"To answer Nick @ Chapterhouse (thanks btw) I aligned the side panels using the angles on the plastic chassis and the rear door as seen in these 2 photos.  Had I used the existing register keys on the resin kit the side panels would have been shifted up about an 1/8 of an inch resulting in a gross mismatch and a bad looking kit."

I added a small strip of plastic to the bottom front of the chassis to bring the bottom of the hull in-line with the side panels and to give me an hard line to bring the filler up to.  Other than the gaps visible in pt1 this is the other major area to work on. this is a result of the original sculpt not having the right angle to line up with the plastic chassis.  A problem but not bad considering its a resin/plastic hybrid made by 2 different companies (also the front bumper piece will cover much of this up).

I was going to fill the front gap with GS but changed my mind and went with a thin band of plastic card. so that I could have a smooth finish.  In the left hand corner of this photo you can see some GS building up the edge of the vehicle.  Once I got the GS sanded level with the plastic chassis it began to peel away b/c it was so thin.  I had to use a different method to fill this area and build it up to a proper flat panel.  I used Baking soda and super glue to fill it.

For those that are unfamiliar with the method, Baking soda is a super glue accelerant and filler. Pack the gap level with baking soda and add a drop or two of thin super glue, it will set nearly instantly and be nearly transparent. It is actually over the GS in the above pic.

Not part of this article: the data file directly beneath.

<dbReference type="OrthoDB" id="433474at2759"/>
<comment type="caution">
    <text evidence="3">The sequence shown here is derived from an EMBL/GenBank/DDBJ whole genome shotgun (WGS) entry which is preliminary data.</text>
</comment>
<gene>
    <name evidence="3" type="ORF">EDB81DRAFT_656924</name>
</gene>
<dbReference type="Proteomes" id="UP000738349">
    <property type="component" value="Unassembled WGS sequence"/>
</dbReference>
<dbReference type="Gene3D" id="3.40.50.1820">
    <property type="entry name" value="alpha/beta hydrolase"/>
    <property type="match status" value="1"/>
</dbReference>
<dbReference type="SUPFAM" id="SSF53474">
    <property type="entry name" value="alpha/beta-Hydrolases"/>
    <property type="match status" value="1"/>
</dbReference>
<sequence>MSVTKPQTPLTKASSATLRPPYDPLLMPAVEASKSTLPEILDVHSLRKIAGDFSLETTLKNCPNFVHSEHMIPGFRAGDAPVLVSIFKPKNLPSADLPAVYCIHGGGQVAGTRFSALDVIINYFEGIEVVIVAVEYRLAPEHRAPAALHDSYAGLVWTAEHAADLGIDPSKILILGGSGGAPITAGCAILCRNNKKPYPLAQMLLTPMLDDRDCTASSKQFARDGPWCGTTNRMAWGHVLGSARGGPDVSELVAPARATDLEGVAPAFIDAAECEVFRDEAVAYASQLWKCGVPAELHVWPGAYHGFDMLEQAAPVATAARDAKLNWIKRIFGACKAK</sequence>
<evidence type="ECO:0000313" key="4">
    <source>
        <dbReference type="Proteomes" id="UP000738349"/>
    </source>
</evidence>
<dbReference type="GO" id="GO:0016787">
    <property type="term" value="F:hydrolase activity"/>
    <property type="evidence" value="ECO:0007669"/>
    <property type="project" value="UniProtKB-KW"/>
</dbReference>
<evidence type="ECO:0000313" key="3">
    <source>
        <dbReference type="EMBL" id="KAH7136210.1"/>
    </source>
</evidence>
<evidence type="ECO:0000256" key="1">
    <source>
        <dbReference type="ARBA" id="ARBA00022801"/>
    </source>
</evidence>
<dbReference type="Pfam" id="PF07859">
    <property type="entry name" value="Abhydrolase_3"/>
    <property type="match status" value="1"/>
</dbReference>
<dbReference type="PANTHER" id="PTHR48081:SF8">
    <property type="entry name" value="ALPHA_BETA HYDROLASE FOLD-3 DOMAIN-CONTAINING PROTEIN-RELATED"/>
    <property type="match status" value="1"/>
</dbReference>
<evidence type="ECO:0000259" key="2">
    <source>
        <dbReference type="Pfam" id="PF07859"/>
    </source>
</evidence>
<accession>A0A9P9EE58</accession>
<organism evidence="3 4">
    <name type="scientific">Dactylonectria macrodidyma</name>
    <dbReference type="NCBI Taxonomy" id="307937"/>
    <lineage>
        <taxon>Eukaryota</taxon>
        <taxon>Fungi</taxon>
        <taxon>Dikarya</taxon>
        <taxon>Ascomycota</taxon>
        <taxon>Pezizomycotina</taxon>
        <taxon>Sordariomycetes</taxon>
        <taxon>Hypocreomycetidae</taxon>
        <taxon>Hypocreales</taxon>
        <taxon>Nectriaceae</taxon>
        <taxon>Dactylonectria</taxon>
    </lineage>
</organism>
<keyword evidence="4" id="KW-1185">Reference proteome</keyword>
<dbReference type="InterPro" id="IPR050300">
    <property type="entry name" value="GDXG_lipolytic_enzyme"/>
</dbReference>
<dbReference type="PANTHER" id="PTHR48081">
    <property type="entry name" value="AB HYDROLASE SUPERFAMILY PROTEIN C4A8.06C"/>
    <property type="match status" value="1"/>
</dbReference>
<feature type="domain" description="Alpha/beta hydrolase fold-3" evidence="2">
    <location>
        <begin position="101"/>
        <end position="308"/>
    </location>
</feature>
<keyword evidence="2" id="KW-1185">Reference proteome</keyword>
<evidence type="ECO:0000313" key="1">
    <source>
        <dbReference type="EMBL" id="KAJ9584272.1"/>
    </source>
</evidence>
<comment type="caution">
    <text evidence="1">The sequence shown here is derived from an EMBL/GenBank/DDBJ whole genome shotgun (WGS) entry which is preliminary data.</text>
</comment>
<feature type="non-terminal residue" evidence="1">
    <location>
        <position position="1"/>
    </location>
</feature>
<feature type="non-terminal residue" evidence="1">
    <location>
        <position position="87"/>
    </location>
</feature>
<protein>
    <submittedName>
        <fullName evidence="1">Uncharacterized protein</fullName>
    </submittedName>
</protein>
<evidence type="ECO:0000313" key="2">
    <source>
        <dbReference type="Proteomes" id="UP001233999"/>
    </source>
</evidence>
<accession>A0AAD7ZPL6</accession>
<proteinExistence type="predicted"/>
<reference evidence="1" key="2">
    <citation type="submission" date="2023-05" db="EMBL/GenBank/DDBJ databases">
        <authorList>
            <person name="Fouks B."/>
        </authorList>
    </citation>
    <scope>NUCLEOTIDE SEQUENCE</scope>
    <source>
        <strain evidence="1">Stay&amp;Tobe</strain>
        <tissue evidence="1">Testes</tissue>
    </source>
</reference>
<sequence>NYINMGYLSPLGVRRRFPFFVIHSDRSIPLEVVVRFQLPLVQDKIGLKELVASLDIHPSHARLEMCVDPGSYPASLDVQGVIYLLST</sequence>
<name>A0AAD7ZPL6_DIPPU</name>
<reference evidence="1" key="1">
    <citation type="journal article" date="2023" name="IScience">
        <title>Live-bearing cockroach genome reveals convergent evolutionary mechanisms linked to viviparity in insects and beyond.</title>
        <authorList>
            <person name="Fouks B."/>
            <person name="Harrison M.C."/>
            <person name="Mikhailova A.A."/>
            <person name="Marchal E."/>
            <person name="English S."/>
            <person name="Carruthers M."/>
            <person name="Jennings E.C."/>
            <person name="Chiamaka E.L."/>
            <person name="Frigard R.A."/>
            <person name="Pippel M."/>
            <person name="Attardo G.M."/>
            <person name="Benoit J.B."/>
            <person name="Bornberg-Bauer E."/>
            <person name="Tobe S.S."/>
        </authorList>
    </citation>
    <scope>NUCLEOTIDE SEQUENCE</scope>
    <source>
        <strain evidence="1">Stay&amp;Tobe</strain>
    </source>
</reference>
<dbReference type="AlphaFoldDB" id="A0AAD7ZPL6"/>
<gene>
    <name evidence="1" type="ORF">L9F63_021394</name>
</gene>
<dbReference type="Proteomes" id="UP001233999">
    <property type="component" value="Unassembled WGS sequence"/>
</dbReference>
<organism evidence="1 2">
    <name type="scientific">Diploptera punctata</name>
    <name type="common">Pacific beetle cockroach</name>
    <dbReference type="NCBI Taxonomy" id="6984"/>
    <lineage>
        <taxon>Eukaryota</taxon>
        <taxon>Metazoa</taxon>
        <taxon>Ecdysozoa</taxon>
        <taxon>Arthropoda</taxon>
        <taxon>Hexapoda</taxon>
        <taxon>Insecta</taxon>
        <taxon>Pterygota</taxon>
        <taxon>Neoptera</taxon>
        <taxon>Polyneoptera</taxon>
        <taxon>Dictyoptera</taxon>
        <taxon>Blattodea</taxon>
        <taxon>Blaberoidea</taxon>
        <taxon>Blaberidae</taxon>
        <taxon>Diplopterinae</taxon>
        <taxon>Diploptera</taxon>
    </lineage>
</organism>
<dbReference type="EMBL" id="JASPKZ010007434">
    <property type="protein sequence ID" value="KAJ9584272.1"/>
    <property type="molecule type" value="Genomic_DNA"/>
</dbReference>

I am changing the front end a little bit, the bottom half will be set at a slightly different angle using another band of plastic card and then it is ready for the bumper.

Speaking of the bumper, this is the only piece to have any bubbles or voids (seen in black sharpie) and they are small & easy to fix.    Far better quality control on the casting side than Forgeworld, Finecast, or most other resin companies I have used.

Almost finished, front panels have all been sanded and blended.  Once again this was done with greenstuff for the deep gaps and superglue & baking soda for the very shallow voids. Then wet sanded with 400 grit sandpaper.

I have decided to remove most of the rivets, and at least prime it in a very nice shade of gray.  

Front panel before filling and sanding.
Front panel after sanding.

Primed and Ready to Go

You can see that the panels now line up (I also removed most of the rivets), compared to the CHS picture showing the panel misalignment.


  1. Yeah I like your positioning of the parts & the lack of rivets as well. MUCH better than the original design, excellent job! I'd also not heard of the baking soda trick, but will keep it in mind. All I think it needs now (aside from paint, lol) is one of the old Crow multi-laser turrets like Screech & have. See it here:

  2. Nice job. I like the camo pattern!

  3. Mine is still the beautiful gray primer, the camo one is from the CHS website. It is posted to show the misalignment issue.

  4. Aah, I see what you did there; I think your treatment of the kit - filling the gaps, scrubbing the rivets and so on, gives a much cleaner, modern look to the kit. Nice.